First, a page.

Christian would later join her sister Mary in widowhood for, on the 25th of July 1890 her own husband, William Morrison, was lost with two colleagues from the unregistered vessel ‘Jessie & Margaret’. Fishing was then, and remains now, a perilous occupation: http://direcleit.blogspot.com/2010/06/drowned-at-sea-by-upsetting-of-boat.html
>I missed one more household in the earlier list:
Christina Morrison, 80, Widow, Gaelic, Crofter, b. Harris
Chirsty Morrison, 50, Daughter, Single, Gaelic, Assisting on croft, b. Harris
Marion Morrison, 48, Daughter, Widow, Gaelic, Harris Tweed Spinner, b. Harris
Roderick Morrison, 9, Grandson, G&E, School, b. Harris
Donald Morrison, 8, Grandson, G&E, School, b. Harris
Catherine Morrison, 6, Granddaughter, G&E, School, b. Harris
Effie Kerr, 82, Sister, Single, Gaelic, Formerly: Harris Tweed Spinner (unreadable), Own Account, At Home, b. Harris
Peter Macleod, 21, Boarder, G&E, Commission Agent, b. Harris
Effie Kerr and her sister Christina were both daughters of Angus Kerr (1792-1867), my ancestor John the Tailor of Direcleit’s brother. Christina had lost her fisherman husband, William Morrison, on the 26th of June 1890 when he and two others were lost from the ‘Jessie & Margaret’.
Effie died the following year on the 14th of January, her death being registered by ‘Peter Macleod. Occupier’.
So, now I have 19 Kerr folk on Harris yet my original search only produced 15 results.
Looking at that list, I notice that the 4 missing persons are Christina Kerr of Direcleit and her three children.
The fact that the three other direcleit Kerr folk in their two households were listed makes this even more mysterious!
Therefore, as far as I can tell, there were in fact 19 people called Kerr left on Harris with 15 of them being relatives of mine and all but two of these being of John the Tailor’s branch of the family.
Any trace of all but one of the other families that I had first found listed in 1841 has been lost some seventy years later…
In … the Outer Hebrides before about the year 1800 surnames did not exist!
A fact that simply cannot be over-emphasised…
For example, the tailor Angus MacPherson might be known as “Angus Tailor”. More frequently the “sloinneadh” was the person’s patronymic (e.g. “Aonaghus Iain Domhnullach” (Angus John son of Donald) which was the patronymic of Angus John MacDonald of Knockline, the well-known North Uist genealogist born in 1900).
Another example would be “”Domhnull mac Alasdair ‘ic Raonuill” (Donald son of Alexander the son of Ronald) (in Gaelic “mac” means “son” and mhic, or abbreviated “’ic”, means “son of the son”.
This partly explains why some 70% of the population of North Uist today has the surname “MacDonald”.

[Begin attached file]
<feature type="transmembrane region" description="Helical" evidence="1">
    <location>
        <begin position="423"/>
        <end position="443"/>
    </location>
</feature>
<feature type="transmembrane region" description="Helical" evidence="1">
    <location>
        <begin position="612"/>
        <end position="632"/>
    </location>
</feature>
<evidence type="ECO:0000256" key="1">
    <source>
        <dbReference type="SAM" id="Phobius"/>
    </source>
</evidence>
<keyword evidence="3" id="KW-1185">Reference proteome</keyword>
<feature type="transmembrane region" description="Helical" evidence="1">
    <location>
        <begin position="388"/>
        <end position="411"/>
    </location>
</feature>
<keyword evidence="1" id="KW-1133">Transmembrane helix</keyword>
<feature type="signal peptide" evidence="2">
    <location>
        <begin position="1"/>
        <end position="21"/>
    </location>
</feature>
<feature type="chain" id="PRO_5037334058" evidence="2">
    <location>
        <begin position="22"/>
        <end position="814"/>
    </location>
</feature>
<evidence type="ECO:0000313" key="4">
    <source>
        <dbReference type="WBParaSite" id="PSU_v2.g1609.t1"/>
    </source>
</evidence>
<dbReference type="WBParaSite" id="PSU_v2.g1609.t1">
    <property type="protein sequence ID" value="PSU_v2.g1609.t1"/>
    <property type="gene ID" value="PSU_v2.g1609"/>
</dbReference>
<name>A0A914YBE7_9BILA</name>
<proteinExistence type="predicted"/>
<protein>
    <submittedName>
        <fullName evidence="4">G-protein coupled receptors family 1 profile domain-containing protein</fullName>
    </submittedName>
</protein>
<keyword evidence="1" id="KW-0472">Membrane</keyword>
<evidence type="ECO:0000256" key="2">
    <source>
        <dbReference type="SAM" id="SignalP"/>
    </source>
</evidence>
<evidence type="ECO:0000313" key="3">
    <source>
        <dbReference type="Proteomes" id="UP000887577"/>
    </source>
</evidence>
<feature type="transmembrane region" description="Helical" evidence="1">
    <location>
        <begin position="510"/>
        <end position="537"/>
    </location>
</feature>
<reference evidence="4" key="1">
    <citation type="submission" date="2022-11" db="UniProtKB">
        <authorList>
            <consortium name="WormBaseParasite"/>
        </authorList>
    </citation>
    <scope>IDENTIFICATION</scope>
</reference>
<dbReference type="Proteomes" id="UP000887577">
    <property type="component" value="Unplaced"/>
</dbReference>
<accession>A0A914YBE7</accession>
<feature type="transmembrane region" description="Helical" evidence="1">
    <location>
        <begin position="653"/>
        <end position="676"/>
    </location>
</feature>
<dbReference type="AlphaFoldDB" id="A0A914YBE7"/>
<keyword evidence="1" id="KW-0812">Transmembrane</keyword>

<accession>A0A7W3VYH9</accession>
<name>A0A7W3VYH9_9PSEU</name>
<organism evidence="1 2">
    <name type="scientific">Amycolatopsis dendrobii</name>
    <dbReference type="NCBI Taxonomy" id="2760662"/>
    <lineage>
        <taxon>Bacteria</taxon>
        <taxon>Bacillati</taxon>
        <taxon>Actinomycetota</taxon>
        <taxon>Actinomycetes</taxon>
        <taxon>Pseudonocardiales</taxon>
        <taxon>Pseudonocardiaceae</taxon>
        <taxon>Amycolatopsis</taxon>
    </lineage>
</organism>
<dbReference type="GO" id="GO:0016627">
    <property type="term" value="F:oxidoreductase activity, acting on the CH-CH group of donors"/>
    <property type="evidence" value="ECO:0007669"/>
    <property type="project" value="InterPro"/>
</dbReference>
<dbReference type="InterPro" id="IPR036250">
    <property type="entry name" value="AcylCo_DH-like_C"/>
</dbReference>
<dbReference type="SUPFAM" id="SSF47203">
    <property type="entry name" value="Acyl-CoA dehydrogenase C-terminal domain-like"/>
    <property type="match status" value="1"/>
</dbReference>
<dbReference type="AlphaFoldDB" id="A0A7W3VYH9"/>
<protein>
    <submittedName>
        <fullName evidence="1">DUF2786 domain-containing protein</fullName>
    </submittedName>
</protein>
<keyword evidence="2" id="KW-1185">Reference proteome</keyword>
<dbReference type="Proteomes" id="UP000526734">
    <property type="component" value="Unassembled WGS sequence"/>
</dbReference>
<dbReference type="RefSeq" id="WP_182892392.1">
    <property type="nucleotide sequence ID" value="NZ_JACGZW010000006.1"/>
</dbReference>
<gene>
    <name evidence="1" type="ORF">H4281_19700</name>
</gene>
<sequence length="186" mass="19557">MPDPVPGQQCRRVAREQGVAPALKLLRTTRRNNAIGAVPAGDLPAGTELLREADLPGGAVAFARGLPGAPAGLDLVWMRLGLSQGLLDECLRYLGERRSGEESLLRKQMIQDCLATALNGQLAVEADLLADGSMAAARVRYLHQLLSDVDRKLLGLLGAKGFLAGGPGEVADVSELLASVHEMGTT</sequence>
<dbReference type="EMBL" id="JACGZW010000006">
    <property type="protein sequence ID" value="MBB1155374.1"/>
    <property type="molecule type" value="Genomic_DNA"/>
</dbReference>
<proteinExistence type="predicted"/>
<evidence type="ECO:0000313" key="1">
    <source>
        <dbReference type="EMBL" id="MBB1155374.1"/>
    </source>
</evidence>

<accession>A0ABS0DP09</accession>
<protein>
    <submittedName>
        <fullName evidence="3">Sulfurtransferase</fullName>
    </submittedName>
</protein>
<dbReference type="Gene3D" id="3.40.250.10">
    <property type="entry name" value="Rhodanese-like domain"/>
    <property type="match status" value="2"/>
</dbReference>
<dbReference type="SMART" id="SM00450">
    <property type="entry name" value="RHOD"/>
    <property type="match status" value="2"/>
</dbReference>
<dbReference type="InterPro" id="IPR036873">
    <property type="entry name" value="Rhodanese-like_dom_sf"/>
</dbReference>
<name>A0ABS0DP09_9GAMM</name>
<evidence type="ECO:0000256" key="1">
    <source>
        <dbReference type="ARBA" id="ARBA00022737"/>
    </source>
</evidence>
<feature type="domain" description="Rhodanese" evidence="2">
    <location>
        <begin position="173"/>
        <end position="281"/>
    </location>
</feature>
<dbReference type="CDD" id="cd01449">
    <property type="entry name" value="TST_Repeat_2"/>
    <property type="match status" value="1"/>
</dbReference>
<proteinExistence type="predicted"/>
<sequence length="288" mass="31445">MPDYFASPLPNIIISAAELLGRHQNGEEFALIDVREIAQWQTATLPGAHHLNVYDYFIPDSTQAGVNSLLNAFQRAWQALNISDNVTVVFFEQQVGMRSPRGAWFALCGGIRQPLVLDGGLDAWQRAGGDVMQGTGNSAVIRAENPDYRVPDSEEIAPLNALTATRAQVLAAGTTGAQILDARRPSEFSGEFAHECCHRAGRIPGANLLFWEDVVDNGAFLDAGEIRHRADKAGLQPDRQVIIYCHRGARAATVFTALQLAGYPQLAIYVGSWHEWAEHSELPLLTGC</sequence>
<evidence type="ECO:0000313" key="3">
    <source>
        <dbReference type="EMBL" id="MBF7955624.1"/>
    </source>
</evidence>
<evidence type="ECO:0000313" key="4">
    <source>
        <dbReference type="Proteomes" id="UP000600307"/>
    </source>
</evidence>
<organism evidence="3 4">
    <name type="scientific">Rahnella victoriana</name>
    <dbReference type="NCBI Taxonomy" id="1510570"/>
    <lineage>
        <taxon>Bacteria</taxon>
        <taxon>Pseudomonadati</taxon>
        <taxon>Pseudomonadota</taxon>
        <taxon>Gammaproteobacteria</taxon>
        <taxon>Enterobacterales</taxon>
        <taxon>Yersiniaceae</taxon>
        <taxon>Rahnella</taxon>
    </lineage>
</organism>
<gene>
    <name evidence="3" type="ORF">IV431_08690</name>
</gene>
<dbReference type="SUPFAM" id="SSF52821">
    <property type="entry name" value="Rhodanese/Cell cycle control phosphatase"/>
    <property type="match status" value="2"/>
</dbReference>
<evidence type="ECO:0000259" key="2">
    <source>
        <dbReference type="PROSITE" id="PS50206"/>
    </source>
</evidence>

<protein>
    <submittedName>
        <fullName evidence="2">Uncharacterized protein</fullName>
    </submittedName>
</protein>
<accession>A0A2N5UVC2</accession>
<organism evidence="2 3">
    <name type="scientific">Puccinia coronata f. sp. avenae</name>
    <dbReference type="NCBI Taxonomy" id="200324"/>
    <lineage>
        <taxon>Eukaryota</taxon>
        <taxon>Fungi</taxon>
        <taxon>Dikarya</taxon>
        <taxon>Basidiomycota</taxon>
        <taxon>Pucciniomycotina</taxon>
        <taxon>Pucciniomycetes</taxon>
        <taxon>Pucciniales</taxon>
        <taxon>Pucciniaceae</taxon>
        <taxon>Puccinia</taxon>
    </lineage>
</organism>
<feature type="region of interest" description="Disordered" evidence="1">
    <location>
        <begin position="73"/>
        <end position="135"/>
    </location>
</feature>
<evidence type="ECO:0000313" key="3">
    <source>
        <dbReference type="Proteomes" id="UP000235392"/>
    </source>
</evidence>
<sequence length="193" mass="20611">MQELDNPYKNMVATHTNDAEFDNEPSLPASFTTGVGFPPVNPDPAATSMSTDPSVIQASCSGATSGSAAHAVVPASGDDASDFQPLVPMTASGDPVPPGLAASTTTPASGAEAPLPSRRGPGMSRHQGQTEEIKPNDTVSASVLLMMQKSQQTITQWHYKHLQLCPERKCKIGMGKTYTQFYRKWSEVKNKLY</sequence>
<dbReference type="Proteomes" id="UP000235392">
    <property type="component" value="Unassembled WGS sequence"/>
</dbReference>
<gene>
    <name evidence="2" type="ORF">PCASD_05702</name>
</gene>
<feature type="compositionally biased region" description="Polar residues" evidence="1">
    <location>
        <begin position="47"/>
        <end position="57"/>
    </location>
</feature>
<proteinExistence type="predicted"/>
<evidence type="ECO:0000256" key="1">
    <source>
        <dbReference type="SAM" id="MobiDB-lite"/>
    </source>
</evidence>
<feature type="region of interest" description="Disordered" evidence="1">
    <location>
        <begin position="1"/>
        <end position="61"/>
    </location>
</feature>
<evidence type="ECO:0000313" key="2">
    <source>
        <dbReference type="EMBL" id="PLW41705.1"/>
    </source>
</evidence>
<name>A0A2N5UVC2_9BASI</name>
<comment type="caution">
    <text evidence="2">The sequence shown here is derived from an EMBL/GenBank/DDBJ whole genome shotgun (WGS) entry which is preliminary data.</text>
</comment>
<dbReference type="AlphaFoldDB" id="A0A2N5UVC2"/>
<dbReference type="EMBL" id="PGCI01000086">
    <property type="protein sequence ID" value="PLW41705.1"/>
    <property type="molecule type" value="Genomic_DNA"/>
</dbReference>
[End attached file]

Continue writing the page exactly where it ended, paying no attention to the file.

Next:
“The term clan, comes of course from the Gaelic clann, meaning “children”. It implied a kinship group of four or five generations, all claiming descent from a common ancestor. And clan chieftains encouraged their followers to believe that they were indeed bound together like family.
The attack upon Gaelic culture included every aspect of it, especially the language.
This is extremely important to understand for those attempting to research their own family history, and it didn’t stop with the peoples names. Placenames suffered this same mangling in their Anglicisation too.
Over time certain Gaelic names came to have an “accepted” English equivalent, often with no obvious connection to the Gaelic name. For example a person locally known in Gaelic as “Gilleasbuig Mac Dhomnull” would probably appear in the Census or in a register of marriages etc. as “Archibald MacDonald”. Thus an official record may contain reference to a person under a name that was completely different to the name that he was known by to his contemporaries.
Were I to travel back in time & present my (painstakingly recreated) family tree to my ancestors, they would probably wonder who on Earth I was referring to!
With many thanks to Blair MacAulay for permission to quote these extracts.
>A contact kindly asked her grandfather if he would look at my piece on 1 Fleoideabhagh (Flodabay) and clear-up the confusions I had mentioned in that piece. In addition to clarifying the history of the house and then explaining that I still have close relatives living in Strond & Ceann Debig (this being previously unknown to any of my family!) , he ended with this:
“I also remember an event in January, 1944 when one of your relatives (Iain or John) took to a cave in Lingerbay and (at least) was affected by frostbite.
I can’t remember whether he survived the episode.”
This is, I am sure you will agree, an intriguing tale to be told! Which Iain/John Kerr was this and what drove him to take to a cave in the Winter of ’44? I don’t think he perished there for, if so, it is not recorded in the Register but I shall have to wait a while before I can contact my source to seek further details.
Meanwhile, we shall have to leave the mysterious John Kerr shivering in his cave somewhere near Lingerbay…
(Many thanks to HT for the info & CM for her help!)